College, municipal police officers lining up for training programs offered by URI Police Department
Dave Lavallee, 401-874-5862
Next sessions set for Aug. 19, 20
KINGSTON, R.I. – July 2, 2008 – Eighty-six college and municipal police officers spent two days in June on the University of Rhode Island’s Kingston Campus participating in “Verbal Judo,” the first offering of the URI Campus Police Training Institute.
Taught by Michael Manley, a retired lieutenant from the New York City Police Department, the program gave officers the verbal tools to diffuse possible or existing violent situations.
It was such a success that URI will be offering more law enforcement training programs as part of the new institute. Thanks to the efforts of URI Police Lt. Michael Donohue, Major Stephen Baker, Joseph Pittle, director of conferences and special program development at URI, and Public Safety Director Robert Drapeau, URI will host its next programs, “Professional Policing,” Aug. 19 and “Officer Survival,” Aug. 20.
“During the past two years, we have increased training opportunities for our own department,” Drapeau said. “But now we are offering our training to other municipal and college departments.”
Donohue said it would have cost URI more than $6,000 to bring in Manley and his “Verbal Judo” program. But through his membership in the Rhode Island Law Enforcement Trainers Association, Donohue started laying the groundwork for a program that would be open to URI and other police departments to help officers deal with a variety of issues.
“Lt. Donohue has designed a program that mixes campus and municipal officers, which is really a great match,” Drapeau said. “Since campus and municipal officers often interact during campus crime and emergency incidents, the training program gives them a chance to get to know each other better in a less stressful, educational environment. Major Baker tapped into his contacts in municipal departments to make the first program even stronger. This kind of class optimizes professional respect and enhances relationships.”
J. Vernon Wyman, assistant vice president for business services, said the University has a strong tradition of providing training and research that benefits law enforcement. The Rhode Island Municipal Police Training Academy was once run at URI, and for 30 years, URI’s College of Pharmacy has been the home of the Rhode Island State Crime Laboratory. The laboratory, which was originally established in the Department of Chemistry in 1951, has trained more than 2,000 police officers in crime scene and Breathalyzer analysis.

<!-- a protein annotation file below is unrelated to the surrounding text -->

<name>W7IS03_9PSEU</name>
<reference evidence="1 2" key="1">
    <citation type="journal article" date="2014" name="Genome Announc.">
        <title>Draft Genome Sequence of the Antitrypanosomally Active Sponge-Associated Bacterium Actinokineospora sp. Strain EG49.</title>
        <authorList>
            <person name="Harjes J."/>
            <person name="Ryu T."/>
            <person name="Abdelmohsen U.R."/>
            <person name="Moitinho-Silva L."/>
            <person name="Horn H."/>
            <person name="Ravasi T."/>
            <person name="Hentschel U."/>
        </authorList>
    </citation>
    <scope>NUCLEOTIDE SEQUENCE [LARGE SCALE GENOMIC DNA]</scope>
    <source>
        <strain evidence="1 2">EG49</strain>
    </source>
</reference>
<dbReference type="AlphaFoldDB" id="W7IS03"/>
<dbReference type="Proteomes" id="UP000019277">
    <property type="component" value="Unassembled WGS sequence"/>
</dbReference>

In addition, the 9-year-old URI Forensic Science Partnership has brought together a variety of campus disciplines to conduct research that has benefited local police departments, the Federal Bureau of Investigation and international governments.
“We have the facilities and we have a history of being a major resource for local, state and federal law enforcement agencies,” Wyman said. “I give a tremendous amount of credit to Joe Pittle for helping to organize this program.”
Pittle said the institute is also able to offer programs at other sites, such as URI’s W. Alton Jones Campus, located on 2,300 acres of woodlands in West Greenwich, the Narragansett Bay Campus, and the Providence Campus. It can also partner with the Community College of Rhode Island for use of its campuses.
“In the near future, we will be working together to create a website that will provide detailed information about each program and the ability to register for all or individual programs,” Pittle said. “We also want to develop some promotional brochures that we can send to law enforcement agencies.”
The Pawtucket Police Department sent 36 officers to “Verbal Judo” and Babson College in Wellesley, Mass., the University of Massachusetts-Dartmouth and Brown University each sent a contingent.
Donohue said using verbal tools to diffuse explosive situations is critical to the campus police officer. “We are using verbal skills to help to teach students how to grow into responsible adults and to avoid making costly mistakes.”
The next program on Tuesday, Aug. 19, “Professional Policing” will feature Dr. Frank Gallo, a professor of psychology at Northeastern University and Capt. Bruce Moreau of the Pawtucket Police Dept. There is a $50 fee for the program.
Charles E. Miller III, and FBI instructor at the Education/Training Services Unit out of Clarksburg, W. Va will teach the third program, on Wednesday, Aug. 20. The session is being presented by the FBI--Law Enforcement Officers Killed in Action. The program is free.
Both events will be held in Room 271 of the Chafee Social Science Center from 8 a.m. to 5 p.m.
For further information, contact Lt. Mike Donohue at 277-5452 or send him an email at firstname.lastname@example.org. Additional details are also available at